Top 10 banned songs
It’s almost exactly 43 years to the day since BBC suits heard The Beatles’ ‘A Day In The Life’ and deemed it too far out for the British public. It wasn’t the increasingly experimental band’s decision to bolt together a host of different sections, including the spectacular orchestral crescendo, that upset their ears.
What the network took great offence at were the lyrics, particularly John Lennon’s supposedly druggy refrain of “I’d love to turn you on”. Nowadays the landmark ‘Sgt. Pepper’s Lonely Hearts Club Band’ track is little short of an unofficial national anthem and no one would dream of criticising, let alone outlawing, it.
yahoo.com’s top 10 banned songs.
10 ‘When I’m Cleaning Windows’ George Formby
The much-loved, ukulele-playing comedian’s finest moment was deemed too smutty for radio broadcast in 1936 because of these lyrics: “The blushing bride she looks divine / The bridegroom he is doing fine / I’d rather have his job than mine / When I’m cleaning windows.” Going on these rules, this week’s entire Top 40 would be empty.
09 ‘Lola’ The Kinks
Back in 1970, drunken romps with transvestites weren’t exactly all over the radio. However, it wasn’t the lewd backstory of this track that caused offence but the fact it mentioned “Coca-Cola”. The BBC’s strict advertising code forced The Kinks to change the offending lyric to “cherry cola” and the band found themselves with a smash hit on their hands.
08 ‘Honky Tonk Angel’ Cliff Richard
Imagine Sir Cliff’s utter horror when he realised that the subject of his 1973 cover was not a lovely little housewife with a keen eye on the kitchen but a brassy hooker with a bedroom fixation. The God-fearing pop star promptly banned the track himself and prayed day and night that it would not impact on his elevation to The Big House.
07 ‘Lucy In The Sky With Diamonds’ The Beatles
Here they are again. The Beatles were on a rich vein of creative form during this period, inspiring many but upsetting others with their uncompromising vision. At the time of its 1967 release, Paul McCartney claimed this was inspired by a Julian Lennon drawing. Others, taking the song’s initials as a massive hint, insisted it was actually about LSD. We’re really not sure how they came to that conclusion…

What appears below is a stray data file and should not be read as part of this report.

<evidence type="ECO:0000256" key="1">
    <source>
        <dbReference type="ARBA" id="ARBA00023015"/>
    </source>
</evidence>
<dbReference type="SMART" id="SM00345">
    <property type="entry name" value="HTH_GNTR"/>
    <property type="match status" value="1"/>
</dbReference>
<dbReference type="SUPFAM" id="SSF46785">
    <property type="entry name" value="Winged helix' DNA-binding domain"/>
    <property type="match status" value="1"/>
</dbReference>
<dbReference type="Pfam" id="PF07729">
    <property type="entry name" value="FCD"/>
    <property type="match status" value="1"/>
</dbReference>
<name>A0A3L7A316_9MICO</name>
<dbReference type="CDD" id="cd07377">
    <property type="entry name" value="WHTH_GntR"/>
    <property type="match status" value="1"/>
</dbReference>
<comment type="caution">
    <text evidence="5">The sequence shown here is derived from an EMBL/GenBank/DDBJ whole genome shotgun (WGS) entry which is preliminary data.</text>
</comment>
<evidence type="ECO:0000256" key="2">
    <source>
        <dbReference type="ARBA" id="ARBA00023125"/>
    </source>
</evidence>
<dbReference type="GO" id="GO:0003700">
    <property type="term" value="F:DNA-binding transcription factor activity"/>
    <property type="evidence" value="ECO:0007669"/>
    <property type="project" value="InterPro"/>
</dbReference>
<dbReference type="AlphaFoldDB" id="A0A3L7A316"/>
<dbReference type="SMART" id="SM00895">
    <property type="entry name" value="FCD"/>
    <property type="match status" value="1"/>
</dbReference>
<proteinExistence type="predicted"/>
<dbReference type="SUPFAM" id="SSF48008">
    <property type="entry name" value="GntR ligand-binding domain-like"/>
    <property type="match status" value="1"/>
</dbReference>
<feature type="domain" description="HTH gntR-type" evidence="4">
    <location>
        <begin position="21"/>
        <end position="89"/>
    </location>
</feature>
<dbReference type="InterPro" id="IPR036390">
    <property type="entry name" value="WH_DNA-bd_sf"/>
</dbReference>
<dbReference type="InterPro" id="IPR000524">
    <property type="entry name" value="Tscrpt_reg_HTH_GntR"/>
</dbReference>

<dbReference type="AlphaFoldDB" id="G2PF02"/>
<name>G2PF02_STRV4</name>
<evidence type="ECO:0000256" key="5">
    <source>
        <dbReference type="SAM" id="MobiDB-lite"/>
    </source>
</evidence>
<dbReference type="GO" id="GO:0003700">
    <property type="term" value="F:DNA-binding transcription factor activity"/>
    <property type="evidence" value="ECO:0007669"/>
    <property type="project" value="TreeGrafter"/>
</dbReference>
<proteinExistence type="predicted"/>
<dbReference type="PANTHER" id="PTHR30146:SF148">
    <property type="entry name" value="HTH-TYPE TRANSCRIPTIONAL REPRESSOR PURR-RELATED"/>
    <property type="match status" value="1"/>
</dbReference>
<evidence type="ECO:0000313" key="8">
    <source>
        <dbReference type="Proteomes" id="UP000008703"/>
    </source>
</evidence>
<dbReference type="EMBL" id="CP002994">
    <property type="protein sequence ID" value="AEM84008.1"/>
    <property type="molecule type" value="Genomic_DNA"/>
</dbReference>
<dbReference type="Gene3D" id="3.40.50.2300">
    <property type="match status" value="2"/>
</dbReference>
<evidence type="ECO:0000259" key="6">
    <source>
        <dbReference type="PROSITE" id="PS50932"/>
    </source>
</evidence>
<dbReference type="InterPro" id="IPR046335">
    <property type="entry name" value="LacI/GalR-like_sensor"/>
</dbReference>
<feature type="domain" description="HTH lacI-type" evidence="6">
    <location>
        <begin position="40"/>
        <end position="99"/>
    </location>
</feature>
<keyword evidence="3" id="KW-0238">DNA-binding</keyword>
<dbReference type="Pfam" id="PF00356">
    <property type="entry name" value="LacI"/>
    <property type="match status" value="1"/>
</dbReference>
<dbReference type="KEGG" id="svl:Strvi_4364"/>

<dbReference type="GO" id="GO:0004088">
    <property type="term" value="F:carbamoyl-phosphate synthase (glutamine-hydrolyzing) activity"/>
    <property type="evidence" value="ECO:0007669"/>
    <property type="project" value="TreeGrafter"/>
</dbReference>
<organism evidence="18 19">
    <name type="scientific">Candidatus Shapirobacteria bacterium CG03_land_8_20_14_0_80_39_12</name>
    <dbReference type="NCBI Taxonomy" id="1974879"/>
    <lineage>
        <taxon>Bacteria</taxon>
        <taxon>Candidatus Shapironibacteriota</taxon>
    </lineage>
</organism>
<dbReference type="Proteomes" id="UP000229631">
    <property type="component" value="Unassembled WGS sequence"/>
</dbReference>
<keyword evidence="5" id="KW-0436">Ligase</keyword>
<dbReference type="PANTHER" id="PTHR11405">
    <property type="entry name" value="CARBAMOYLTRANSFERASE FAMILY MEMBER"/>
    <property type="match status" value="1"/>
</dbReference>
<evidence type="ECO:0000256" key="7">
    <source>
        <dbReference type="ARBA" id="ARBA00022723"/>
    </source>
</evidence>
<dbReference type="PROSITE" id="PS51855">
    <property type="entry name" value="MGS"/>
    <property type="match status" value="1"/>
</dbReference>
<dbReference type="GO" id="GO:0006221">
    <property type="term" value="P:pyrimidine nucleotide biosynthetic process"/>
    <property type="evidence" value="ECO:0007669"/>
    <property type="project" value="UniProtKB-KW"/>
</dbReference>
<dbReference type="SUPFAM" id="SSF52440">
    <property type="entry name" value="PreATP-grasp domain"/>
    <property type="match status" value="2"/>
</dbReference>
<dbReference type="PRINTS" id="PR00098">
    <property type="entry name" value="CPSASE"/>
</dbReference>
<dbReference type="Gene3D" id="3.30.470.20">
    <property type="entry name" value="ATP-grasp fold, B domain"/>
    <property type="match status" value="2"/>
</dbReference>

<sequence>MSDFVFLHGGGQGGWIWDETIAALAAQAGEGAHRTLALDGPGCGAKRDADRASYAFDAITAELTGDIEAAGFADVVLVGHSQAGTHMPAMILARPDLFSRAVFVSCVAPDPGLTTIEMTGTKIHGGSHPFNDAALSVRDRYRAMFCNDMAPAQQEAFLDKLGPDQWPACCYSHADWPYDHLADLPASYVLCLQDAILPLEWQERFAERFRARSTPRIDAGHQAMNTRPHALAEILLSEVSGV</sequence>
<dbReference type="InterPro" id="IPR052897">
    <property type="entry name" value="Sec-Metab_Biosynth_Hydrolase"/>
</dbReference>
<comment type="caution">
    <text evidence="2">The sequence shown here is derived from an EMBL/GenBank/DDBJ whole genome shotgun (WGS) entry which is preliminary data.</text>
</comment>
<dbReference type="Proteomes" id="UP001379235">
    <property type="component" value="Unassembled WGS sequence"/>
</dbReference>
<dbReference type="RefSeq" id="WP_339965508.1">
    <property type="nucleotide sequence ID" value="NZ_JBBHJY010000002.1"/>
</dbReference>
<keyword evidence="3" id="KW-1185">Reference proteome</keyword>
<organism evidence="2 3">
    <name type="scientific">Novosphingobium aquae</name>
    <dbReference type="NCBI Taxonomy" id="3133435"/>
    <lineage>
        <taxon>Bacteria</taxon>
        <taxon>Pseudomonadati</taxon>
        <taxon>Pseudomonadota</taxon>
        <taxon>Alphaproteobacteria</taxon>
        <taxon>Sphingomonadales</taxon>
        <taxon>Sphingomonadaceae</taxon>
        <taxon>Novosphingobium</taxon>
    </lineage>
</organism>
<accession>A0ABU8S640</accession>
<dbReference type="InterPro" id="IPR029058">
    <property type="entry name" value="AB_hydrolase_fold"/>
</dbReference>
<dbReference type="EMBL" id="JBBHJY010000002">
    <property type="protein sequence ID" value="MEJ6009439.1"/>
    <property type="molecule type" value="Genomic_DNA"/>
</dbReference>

06 ‘Love To Love You Baby’ Donna Summer
This unstoppable disco monster came out in 1975 with a pioneering Giorgio Moroder production, falling just shy of the 17-minute mark on the extended mix. However, it also featured a series of erotic groaning passages, taped as the US star writhed around the recording booth. In fact, the BBC later claimed it contained 23 “orgasms”. That must have been a long night in the studio.
05 ‘Give Ireland Back To The Irish’ Wings
Sir Paul McCartney was never one to shy away from controversy in his post-Beatles career. Let us not forget this is the man who penned the ‘Frog Chorus’. But before that, he marked his departure from The Fab Four with this 1972 single. So inflammatory was the subject manner that BBC Radio 1 DJ Alan Freeman had to refer to it as “a record by the group Wings” on the chart show ‘Pick Of The Pops’.
04 ‘Glad To Be Gay’ Tom Robinson Band
Originally written for 1976’s London gay pride parade, this went on to make the top 20 in 1978. It may have dissected every aspect of British society’s views on homosexuality with wit and style, becoming the era’s official “gay national anthem” according to infamous activist Peter Tatchell, but that didn’t stop the BBC refusing to play it. Ironically, Robinson now works for the corporation as a DJ.
03 ‘Ebeneezer Goode’ The Shamen
“He created the vibe / He takes you for a ride and as if by design / The party ignites like he’s comin’ alive / He takes you to the top, shakes you all around / Then back down, you know as he gets mellow.” What on earth were The Shamen singing about back in 1992!? ‘Ebeneezer Goode’ was banned and eventually withdrawn, but not before it had gone to number one during the BBC’s drug awareness week.
02 ‘God Save The Queen’ The Sex Pistols
When Queen Elizabeth II was planning her Silver Jubilee in 1977, it’s unlikely she was hoping to receive a special present from the ghastly punk movement or its obnoxious figureheads. But that’s exactly what happened with this untouchable Sex Pistols protest anthem, which told the UK we had “no future”. The public reacted by sending it to number two although the BBC were less impressed and refused to play it.
01 ‘Relax’ Frankie Goes to Hollywood
When Radio 1 DJ Mike Read decided to draw his listener’s attention to the debut single from a new band from Liverpool, it’s unlikely he was intending on making them one of 80s’ pop’s most famous and infamous bands. But that’s what happened in 1984 with ‘Relax’, which the BBC banned only to see it go to number one for five weeks as Frankie Goes To Hollywood became household names. Good work Mike!
That was yahoo.com’s top ten, do you think they missed any?